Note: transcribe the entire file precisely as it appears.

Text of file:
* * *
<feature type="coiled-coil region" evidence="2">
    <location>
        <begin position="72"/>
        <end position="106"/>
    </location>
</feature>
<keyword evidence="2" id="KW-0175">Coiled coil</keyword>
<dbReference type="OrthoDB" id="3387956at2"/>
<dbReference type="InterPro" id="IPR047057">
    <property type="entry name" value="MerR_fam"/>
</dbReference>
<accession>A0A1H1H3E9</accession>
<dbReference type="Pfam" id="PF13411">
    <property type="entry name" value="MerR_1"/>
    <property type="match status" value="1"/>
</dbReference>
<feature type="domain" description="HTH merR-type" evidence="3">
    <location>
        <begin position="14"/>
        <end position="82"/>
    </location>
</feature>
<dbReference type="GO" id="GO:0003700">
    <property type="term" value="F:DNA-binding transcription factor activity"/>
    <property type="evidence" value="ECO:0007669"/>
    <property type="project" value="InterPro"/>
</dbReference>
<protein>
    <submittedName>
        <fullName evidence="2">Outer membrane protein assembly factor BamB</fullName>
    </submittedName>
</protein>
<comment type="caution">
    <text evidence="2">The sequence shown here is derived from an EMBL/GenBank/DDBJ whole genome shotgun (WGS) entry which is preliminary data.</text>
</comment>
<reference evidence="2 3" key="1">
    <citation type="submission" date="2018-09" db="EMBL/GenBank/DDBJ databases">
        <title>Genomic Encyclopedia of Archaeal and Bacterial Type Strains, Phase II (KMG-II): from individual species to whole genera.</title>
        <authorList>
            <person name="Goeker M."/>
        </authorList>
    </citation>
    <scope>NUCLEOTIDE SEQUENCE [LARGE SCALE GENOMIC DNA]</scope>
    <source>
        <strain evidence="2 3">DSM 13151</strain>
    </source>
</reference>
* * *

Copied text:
<feature type="coiled-coil region" evidence="2">
    <location>
        <begin position="72"/>
        <end position="106"/>
    </location>
</feature>
<keyword evidence="2" id="KW-0175">Coiled coil</keyword>
<dbReference type="OrthoDB" id="3387956at2"/>
<dbReference type="InterPro" id="IPR047057">
    <property type="entry name" value="MerR_fam"/>
</dbReference>
<accession>A0A1H1H3E9</accession>
<dbReference type="Pfam" id="PF13411">
    <property type="entry name" value="MerR_1"/>
    <property type="match status" value="1"/>
</dbReference>
<feature type="domain" description="HTH merR-type" evidence="3">
    <location>
        <begin position="14"/>
        <end position="82"/>
    </location>
</feature>
<dbReference type="GO" id="GO:0003700">
    <property type="term" value="F:DNA-binding transcription factor activity"/>
    <property type="evidence" value="ECO:0007669"/>
    <property type="project" value="InterPro"/>
</dbReference>
<protein>
    <submittedName>
        <fullName evidence="2">Outer membrane protein assembly factor BamB</fullName>
    </submittedName>
</protein>
<comment type="caution">
    <text evidence="2">The sequence shown here is derived from an EMBL/GenBank/DDBJ whole genome shotgun (WGS) entry which is preliminary data.</text>
</comment>
<reference evidence="2 3" key="1">
    <citation type="submission" date="2018-09" db="EMBL/GenBank/DDBJ databases">
        <title>Genomic Encyclopedia of Archaeal and Bacterial Type Strains, Phase II (KMG-II): from individual species to whole genera.</title>
        <authorList>
            <person name="Goeker M."/>
        </authorList>
    </citation>
    <scope>NUCLEOTIDE SEQUENCE [LARGE SCALE GENOMIC DNA]</scope>
    <source>
        <strain evidence="2 3">DSM 13151</strain>
    </source>
</reference>